Huntington Willard, the founding director of the Duke Institute for Genome Sciences & Policy (IGSP), has been elected to the National Academy of Sciences. Membership in the NAS is one of the highest honors given to a scientist in the United States.
Willard joined the faculty at Duke in 2003 as IGSP director and the Nanaline H. Duke Professor of Genome Sciences in the Department of Molecular Genetics & Microbiology and the Department of Biology.
"Hunt is a towering figure in the field of human genetics, and it is wonderful to see him recognized and honored by election to the National Academy," said Nancy Andrews, vice chancellor for academic affairs and dean of the Duke University School of Medicine.
"This is just a wonderful recognition of Hunt's role as a scientist and as a leader of science," said Duke Provost Peter Lange. "Since his time at Duke, he has not only provided outstanding leadership for the IGSP but he has distinguished himself by the strong role he has played in undergraduate education in genomics and as a spokesperson for interdisciplinary scholarship and teaching."
With his lab -- known as "the Sandbox" -- Willard has described previously unknown roles played by non-coding RNA in the regulation of gene expression. His lab also identified the function of repeated DNA families in the orderly segregation of chromosomes during cell division. Both discoveries have led to the development of major areas of inquiry in genomics, epigenetics, diagnosis of chromosome disorders, and human disease biology.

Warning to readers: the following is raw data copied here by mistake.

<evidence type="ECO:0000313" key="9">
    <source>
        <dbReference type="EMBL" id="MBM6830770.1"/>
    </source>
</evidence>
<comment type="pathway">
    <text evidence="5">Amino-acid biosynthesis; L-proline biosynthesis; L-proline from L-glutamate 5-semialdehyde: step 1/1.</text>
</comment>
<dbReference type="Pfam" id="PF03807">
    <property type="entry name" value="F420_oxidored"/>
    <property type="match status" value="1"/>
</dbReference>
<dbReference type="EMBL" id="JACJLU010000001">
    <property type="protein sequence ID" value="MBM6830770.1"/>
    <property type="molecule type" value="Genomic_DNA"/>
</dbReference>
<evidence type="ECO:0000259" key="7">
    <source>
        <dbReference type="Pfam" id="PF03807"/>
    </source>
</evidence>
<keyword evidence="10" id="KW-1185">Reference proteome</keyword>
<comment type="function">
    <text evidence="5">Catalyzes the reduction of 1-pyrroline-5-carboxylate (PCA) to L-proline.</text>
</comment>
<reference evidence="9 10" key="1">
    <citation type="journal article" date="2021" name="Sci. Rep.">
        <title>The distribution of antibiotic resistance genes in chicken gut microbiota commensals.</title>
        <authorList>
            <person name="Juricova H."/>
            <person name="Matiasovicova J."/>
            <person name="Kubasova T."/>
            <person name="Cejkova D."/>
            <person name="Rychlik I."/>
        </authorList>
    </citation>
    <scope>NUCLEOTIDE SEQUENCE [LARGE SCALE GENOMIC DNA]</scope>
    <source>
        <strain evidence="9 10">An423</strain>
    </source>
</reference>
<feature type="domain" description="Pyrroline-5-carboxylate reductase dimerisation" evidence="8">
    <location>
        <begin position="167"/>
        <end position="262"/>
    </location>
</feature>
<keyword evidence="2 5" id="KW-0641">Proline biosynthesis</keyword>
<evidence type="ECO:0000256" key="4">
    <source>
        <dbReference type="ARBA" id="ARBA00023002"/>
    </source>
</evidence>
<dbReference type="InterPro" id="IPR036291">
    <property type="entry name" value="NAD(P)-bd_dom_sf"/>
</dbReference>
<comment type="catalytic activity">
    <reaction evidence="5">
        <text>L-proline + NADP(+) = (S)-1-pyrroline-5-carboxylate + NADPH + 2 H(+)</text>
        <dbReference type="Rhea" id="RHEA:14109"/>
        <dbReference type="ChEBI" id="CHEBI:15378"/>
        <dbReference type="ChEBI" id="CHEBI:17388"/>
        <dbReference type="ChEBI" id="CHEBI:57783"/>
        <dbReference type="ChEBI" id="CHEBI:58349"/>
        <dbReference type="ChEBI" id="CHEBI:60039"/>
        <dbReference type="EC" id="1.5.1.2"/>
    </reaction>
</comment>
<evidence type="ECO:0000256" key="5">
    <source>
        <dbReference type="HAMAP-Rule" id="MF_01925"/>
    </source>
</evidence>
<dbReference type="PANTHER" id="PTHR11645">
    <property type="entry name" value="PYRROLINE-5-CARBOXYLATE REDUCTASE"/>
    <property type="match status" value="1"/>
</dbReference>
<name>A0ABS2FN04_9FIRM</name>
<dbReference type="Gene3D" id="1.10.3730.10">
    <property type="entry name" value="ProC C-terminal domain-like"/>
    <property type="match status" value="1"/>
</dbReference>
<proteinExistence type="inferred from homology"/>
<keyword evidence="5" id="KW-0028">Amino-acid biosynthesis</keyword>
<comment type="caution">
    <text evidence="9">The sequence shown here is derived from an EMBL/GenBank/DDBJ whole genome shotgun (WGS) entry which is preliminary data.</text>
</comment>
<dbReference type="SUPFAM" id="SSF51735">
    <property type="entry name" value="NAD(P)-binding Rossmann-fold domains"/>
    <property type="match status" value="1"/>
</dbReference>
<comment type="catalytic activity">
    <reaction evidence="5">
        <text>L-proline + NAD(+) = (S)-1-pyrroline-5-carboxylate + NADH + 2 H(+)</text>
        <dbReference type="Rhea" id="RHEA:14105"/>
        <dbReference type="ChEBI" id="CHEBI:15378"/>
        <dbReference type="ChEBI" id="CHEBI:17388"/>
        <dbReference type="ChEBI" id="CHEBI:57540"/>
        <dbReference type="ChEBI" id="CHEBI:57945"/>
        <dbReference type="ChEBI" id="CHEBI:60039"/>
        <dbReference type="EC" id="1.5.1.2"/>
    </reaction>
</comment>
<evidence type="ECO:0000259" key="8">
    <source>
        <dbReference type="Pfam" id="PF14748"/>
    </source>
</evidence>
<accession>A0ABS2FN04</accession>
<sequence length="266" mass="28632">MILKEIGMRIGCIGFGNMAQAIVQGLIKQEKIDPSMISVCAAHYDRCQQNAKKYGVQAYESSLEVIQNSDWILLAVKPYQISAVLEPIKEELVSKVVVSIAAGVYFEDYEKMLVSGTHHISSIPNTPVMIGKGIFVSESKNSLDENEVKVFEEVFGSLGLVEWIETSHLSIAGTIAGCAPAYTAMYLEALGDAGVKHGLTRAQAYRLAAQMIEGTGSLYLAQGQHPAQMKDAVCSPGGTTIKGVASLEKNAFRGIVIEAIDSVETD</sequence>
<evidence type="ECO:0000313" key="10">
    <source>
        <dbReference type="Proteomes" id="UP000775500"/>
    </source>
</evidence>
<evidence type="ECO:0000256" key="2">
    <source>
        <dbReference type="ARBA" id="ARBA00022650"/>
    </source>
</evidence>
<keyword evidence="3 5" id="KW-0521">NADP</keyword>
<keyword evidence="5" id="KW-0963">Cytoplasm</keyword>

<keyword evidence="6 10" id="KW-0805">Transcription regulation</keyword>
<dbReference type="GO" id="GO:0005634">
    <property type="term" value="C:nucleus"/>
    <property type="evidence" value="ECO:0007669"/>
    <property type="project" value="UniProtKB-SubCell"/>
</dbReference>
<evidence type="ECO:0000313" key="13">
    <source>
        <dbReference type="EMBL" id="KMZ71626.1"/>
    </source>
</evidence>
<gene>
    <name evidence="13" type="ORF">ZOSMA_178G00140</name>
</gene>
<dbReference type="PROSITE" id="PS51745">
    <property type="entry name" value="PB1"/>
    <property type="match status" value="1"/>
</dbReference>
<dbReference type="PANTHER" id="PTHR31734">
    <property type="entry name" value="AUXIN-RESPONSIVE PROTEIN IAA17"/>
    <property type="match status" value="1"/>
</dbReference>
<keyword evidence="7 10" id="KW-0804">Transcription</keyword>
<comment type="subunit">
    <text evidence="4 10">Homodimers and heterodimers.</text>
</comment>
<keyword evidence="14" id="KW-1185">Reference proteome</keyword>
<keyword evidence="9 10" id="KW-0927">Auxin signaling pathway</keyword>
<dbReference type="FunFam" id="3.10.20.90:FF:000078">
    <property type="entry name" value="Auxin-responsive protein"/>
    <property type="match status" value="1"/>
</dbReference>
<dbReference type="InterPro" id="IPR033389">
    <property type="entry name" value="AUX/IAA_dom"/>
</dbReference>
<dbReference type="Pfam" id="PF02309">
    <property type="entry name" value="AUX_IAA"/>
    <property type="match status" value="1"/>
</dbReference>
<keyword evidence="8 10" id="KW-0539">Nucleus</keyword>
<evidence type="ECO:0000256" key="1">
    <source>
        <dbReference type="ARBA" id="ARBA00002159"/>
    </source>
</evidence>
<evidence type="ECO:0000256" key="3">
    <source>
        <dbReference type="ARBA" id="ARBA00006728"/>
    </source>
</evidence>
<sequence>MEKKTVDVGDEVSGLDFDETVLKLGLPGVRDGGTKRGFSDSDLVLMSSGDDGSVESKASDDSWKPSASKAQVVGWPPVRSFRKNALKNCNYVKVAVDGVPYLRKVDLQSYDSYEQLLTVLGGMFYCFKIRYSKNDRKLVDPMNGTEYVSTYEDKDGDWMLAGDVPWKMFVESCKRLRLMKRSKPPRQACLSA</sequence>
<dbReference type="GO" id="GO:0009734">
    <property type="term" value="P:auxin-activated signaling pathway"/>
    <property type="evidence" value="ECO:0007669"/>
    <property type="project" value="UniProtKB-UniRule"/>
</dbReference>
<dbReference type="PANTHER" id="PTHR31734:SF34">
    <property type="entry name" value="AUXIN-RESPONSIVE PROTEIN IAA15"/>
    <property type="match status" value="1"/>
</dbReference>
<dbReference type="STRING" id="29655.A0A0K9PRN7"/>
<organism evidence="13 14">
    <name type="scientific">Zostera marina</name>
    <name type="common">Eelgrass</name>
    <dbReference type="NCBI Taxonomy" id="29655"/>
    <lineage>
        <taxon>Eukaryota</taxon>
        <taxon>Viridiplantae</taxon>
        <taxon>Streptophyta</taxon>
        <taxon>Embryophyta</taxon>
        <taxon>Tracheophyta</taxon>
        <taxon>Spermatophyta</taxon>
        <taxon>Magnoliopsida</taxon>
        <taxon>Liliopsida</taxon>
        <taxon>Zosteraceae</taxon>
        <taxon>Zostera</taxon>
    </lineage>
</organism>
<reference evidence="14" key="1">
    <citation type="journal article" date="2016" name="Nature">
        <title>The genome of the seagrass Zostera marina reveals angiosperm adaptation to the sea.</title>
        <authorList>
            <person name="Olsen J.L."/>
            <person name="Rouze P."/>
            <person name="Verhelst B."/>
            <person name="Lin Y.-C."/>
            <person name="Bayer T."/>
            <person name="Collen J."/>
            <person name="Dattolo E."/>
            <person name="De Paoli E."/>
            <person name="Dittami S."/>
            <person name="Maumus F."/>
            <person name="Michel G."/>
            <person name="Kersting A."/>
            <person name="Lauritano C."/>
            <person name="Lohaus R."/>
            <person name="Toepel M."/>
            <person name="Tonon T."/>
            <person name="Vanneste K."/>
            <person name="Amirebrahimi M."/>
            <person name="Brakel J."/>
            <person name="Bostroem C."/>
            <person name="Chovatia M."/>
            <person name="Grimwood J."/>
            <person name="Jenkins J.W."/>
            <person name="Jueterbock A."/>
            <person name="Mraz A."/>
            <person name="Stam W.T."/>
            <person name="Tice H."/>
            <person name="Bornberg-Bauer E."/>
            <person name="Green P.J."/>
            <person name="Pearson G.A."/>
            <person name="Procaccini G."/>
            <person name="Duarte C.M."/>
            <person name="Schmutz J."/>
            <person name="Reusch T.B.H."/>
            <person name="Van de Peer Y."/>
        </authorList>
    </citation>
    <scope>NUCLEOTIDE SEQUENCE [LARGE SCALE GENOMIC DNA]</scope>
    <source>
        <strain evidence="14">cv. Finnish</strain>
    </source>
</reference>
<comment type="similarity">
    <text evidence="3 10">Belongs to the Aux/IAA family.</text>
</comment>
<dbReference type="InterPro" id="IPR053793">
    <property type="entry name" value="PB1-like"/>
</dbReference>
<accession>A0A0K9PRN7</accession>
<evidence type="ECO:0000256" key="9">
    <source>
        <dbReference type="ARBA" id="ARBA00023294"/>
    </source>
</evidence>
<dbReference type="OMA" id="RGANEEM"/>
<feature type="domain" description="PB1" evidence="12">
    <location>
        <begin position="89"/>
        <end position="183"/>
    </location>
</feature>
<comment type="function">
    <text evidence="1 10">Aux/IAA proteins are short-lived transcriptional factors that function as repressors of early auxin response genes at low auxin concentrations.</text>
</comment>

"I am thrilled by this news and grateful to my colleagues in the National Academy for honoring my group's contributions over the past three decades," Willard said. "It is wonderfully rewarding to have the students and others in the Sandbox recognized in this way."
Willard's current interests include undergraduate education and the broad implications of genome sciences for biology, medicine and society. He becomes the 21st living academy member on the Duke faculty.
He will be inducted into the Academy along with 83 others next April during its 151st annual meeting in Washington, D.C.
The National Academy of Sciences is a private, nonprofit honorific society of distinguished scholars engaged in scientific and engineering research, dedicated to the furthering science and technology and to their use for the general welfare. Established in 1863, the National Academy of Sciences has served to "investigate, examine, experiment, and report upon any subject of science or art" whenever called upon to do so by any department of the government. There are currently 2,252 active NAS members. Nearly 200 living Academy members have won Nobel Prizes.
For the full list of newly elected members, visit www.nationalacademies.org